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The Demise of Print Media: Farewell to Colorado’s Rocky Mountain News

Today is the last day for Colorado’s Rocky Mountain News. It is a passing of the guard for our state as this form of communication is dying and The Denver Post will be the sole survivor for the Denver metro. In addition to the 200+ newsroom staffers out of a job, the demise of The Rocky Mountain News is real blow for Colorado as one of our oldest businesses with roots back to 1859.

While we will miss our Rocky Mountain News, Denver is a mid-tier large city which challenges the limits of supporting two local papers. However, earlier this week, media mogul Hearst Corp. said it may close its San Francisco Chronicle  newspaper, the nation’s 12th largest daily and Northern California’s largest daily. Last month it declared that it would close its money-losing Seattle Post-Intelligencer unless a buyer emerged within 60 days. To date, no purchaser has stepped forward in Seattle, just as no buyers have been announced for the Miami Herald, the Austin American-Statesman, and the San Diego Union-Tribune.

The bankruptcy filing of Philadelphia Media Holdings could deliver the deathblow to the Philadelphia Daily News. Journal Register Co. sought bankruptcy protection last Friday, the Minneapolis Star Tribune sought protection in January and Tribune Co, sought protection in December of 2008. Read about details of the newspaper industry and its troubles in Reflections of a Newsosaur by Alan Mutter.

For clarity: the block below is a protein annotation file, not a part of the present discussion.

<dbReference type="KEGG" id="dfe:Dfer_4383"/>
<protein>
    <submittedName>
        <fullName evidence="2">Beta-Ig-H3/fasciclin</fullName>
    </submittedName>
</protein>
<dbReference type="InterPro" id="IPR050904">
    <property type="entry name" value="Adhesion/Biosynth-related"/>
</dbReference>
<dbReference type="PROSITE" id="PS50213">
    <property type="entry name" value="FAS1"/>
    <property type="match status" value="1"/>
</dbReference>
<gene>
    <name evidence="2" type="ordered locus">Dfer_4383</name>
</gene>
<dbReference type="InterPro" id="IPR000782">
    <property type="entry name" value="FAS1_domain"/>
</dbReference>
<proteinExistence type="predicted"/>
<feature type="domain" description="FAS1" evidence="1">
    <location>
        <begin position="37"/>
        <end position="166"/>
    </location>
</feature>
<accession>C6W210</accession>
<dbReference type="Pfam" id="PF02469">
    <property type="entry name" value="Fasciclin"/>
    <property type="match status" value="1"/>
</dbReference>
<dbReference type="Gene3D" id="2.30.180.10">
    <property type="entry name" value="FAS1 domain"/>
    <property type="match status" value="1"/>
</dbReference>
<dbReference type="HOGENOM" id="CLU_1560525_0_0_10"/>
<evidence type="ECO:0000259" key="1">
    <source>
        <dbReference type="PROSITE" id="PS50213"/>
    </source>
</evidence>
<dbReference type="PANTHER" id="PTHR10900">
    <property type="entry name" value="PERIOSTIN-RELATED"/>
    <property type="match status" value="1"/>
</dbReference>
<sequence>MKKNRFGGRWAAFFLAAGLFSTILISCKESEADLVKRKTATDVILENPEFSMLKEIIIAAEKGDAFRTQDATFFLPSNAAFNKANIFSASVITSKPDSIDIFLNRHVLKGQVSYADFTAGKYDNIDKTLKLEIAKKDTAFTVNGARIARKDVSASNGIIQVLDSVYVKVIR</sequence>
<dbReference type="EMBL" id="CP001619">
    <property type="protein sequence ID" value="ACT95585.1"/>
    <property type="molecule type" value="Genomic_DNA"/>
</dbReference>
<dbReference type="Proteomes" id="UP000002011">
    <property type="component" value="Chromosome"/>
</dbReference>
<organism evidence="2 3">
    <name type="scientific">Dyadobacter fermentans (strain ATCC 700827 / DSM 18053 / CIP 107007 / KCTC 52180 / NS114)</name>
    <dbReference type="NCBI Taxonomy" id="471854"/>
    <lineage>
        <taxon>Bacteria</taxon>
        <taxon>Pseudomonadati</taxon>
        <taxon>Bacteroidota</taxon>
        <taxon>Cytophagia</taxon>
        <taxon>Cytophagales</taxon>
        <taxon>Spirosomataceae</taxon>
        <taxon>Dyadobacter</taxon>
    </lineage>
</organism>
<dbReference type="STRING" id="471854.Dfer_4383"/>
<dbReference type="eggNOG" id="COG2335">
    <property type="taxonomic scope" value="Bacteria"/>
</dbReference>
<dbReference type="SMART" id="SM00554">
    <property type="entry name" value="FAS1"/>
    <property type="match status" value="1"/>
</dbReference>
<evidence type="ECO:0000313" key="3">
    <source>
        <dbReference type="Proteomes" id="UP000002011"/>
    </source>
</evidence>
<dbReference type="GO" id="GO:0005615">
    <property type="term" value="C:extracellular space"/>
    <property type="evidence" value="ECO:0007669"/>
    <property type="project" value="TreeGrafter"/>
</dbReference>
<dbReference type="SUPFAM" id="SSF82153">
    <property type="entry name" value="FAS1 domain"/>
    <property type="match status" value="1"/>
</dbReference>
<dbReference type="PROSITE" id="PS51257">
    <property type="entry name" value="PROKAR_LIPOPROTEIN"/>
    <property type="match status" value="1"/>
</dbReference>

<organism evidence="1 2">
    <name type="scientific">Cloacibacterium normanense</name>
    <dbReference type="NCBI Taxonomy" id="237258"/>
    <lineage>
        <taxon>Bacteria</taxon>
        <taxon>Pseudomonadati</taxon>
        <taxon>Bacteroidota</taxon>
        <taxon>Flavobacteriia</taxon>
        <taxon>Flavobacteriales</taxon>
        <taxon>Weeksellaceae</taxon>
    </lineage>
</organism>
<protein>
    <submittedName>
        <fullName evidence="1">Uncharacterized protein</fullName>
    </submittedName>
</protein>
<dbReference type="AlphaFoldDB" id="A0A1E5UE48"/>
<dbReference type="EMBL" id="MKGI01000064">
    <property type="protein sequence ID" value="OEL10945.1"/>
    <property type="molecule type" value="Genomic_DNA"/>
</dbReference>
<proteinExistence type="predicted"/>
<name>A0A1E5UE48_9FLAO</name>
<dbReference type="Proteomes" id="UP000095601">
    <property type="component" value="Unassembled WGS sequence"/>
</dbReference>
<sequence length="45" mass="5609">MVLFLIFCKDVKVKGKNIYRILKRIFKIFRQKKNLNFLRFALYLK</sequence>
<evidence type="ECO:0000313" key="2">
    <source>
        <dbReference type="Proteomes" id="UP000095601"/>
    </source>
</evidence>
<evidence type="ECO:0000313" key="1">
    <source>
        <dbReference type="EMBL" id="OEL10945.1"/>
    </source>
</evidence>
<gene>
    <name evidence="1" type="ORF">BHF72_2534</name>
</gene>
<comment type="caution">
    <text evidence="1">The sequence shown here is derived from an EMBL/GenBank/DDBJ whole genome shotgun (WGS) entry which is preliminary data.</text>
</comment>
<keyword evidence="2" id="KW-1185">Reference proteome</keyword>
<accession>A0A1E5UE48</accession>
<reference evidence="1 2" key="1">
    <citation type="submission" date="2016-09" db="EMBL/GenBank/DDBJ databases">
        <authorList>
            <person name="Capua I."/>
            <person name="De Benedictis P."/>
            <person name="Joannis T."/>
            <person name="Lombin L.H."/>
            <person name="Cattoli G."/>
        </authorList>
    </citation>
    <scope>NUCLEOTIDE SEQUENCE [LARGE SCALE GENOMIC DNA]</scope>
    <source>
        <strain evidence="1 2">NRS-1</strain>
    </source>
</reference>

This year’s annual convention of newspaper editors has been canceled so their publications can save money and focus on surviving the recession. It’s just the second time that American Society of Newspaper Editors hasn’t convened. The last time occurred during the final months of World War II in 1945. The newspaper editors convention was supposed to be held from April 26-29 in Chicago.

The recession is advancing a trend we have seen for several years: the labor costs of running a newspaper are increasing relative to lower readership and ad revenues. Print media in its many forms is threatened as people read their news, for free, on the Internet before it hits the newspapers. I subscribe to the Wall Street Journal. The benefit is the depth of the articles compared to on-line articles, which I value. For many, newspapers don’t get us the news quickly enough as we have become social media and social network junkies. I keep Twitter open much of the day, which points me to the news as it’s happening through “Twitscoop.”

As a competitive intelligence professional and researcher, I am troubled by the demise of newspapers, not unlike the lower readership of books. We have become a nation with short attention spans, and while “6 or 10 points of how to do something,” might be interesting, it is cursory communication. In-depth news and books is really how you learn, grow, develop leadership and expertise, and we are losing this. We are also losing our connection with journalists, who are experts in their field, unlike bloggers who are often “self appointed” experts.

What do you think about the demise of print media and lower readership of books in favor of electronic news and social media?